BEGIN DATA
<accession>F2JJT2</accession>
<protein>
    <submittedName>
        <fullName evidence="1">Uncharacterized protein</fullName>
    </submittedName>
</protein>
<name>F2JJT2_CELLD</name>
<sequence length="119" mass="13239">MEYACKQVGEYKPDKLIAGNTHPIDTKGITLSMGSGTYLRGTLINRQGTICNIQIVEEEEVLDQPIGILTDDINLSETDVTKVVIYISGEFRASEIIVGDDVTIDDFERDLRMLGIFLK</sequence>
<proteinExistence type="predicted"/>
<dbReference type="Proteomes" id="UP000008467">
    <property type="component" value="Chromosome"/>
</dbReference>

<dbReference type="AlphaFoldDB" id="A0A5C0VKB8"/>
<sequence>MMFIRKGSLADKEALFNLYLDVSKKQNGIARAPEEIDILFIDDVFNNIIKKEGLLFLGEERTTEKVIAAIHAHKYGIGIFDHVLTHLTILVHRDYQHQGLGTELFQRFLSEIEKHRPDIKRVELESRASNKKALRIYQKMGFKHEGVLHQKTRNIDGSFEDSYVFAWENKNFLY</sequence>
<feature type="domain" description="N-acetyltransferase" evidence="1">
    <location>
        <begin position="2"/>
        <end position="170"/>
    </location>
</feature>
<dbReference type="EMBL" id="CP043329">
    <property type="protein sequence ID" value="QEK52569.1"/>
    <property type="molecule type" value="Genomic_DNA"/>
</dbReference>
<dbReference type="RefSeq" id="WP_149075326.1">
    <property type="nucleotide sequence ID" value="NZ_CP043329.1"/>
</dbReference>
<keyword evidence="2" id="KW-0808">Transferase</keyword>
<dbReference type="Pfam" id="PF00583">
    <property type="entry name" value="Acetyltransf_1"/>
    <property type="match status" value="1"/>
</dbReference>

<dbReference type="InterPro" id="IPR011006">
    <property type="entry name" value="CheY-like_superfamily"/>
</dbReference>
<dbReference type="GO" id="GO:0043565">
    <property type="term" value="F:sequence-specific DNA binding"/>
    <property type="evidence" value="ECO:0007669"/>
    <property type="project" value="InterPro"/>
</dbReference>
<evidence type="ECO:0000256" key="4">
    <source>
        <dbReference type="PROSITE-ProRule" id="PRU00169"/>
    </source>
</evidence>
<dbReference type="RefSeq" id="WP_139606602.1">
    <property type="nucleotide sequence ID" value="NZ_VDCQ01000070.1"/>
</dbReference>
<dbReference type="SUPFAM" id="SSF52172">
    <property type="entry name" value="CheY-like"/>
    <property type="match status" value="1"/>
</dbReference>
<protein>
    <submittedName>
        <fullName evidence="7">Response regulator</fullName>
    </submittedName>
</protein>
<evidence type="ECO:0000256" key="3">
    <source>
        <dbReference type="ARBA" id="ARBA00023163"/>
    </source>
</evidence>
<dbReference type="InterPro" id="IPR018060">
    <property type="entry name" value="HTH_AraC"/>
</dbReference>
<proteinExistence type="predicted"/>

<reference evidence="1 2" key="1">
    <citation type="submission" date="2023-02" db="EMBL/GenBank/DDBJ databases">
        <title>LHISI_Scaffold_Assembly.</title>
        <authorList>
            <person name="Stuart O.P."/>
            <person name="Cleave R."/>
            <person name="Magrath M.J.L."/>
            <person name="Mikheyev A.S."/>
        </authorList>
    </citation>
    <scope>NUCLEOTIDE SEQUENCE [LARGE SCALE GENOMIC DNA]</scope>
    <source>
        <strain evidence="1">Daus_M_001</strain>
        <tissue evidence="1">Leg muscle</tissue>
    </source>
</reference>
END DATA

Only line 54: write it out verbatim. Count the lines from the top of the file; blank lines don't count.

    <submittedName>